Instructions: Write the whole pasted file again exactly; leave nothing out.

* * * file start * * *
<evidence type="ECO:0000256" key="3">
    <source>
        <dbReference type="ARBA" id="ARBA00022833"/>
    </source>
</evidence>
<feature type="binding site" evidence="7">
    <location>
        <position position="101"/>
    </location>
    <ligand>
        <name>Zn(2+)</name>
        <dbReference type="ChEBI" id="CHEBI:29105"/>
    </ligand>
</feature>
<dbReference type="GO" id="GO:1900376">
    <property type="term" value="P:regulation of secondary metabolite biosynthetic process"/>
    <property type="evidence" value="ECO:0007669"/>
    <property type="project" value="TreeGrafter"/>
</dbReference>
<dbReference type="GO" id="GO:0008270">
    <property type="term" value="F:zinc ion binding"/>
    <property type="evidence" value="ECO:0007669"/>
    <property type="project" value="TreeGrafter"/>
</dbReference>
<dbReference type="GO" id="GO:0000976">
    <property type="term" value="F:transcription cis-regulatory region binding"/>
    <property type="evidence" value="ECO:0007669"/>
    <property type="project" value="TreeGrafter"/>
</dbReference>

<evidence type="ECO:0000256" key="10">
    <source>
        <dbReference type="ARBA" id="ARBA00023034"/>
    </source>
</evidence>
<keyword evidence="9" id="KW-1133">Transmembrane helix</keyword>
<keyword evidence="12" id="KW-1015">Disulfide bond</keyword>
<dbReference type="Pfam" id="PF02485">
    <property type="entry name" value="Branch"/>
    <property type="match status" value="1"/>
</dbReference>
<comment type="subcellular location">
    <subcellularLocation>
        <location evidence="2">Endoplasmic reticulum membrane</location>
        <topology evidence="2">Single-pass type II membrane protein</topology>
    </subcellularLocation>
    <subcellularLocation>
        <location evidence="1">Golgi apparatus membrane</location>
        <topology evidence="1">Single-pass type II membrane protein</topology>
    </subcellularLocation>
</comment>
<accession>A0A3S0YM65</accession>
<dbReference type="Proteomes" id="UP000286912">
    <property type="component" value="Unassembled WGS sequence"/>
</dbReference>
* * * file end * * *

<evidence type="ECO:0000256" key="3">
    <source>
        <dbReference type="ARBA" id="ARBA00022833"/>
    </source>
</evidence>
<feature type="binding site" evidence="7">
    <location>
        <position position="101"/>
    </location>
    <ligand>
        <name>Zn(2+)</name>
        <dbReference type="ChEBI" id="CHEBI:29105"/>
    </ligand>
</feature>
<dbReference type="GO" id="GO:1900376">
    <property type="term" value="P:regulation of secondary metabolite biosynthetic process"/>
    <property type="evidence" value="ECO:0007669"/>
    <property type="project" value="TreeGrafter"/>
</dbReference>
<dbReference type="GO" id="GO:0008270">
    <property type="term" value="F:zinc ion binding"/>
    <property type="evidence" value="ECO:0007669"/>
    <property type="project" value="TreeGrafter"/>
</dbReference>
<dbReference type="GO" id="GO:0000976">
    <property type="term" value="F:transcription cis-regulatory region binding"/>
    <property type="evidence" value="ECO:0007669"/>
    <property type="project" value="TreeGrafter"/>
</dbReference>

<evidence type="ECO:0000256" key="10">
    <source>
        <dbReference type="ARBA" id="ARBA00023034"/>
    </source>
</evidence>
<keyword evidence="9" id="KW-1133">Transmembrane helix</keyword>
<keyword evidence="12" id="KW-1015">Disulfide bond</keyword>
<dbReference type="Pfam" id="PF02485">
    <property type="entry name" value="Branch"/>
    <property type="match status" value="1"/>
</dbReference>
<comment type="subcellular location">
    <subcellularLocation>
        <location evidence="2">Endoplasmic reticulum membrane</location>
        <topology evidence="2">Single-pass type II membrane protein</topology>
    </subcellularLocation>
    <subcellularLocation>
        <location evidence="1">Golgi apparatus membrane</location>
        <topology evidence="1">Single-pass type II membrane protein</topology>
    </subcellularLocation>
</comment>
<accession>A0A3S0YM65</accession>
<dbReference type="Proteomes" id="UP000286912">
    <property type="component" value="Unassembled WGS sequence"/>
</dbReference>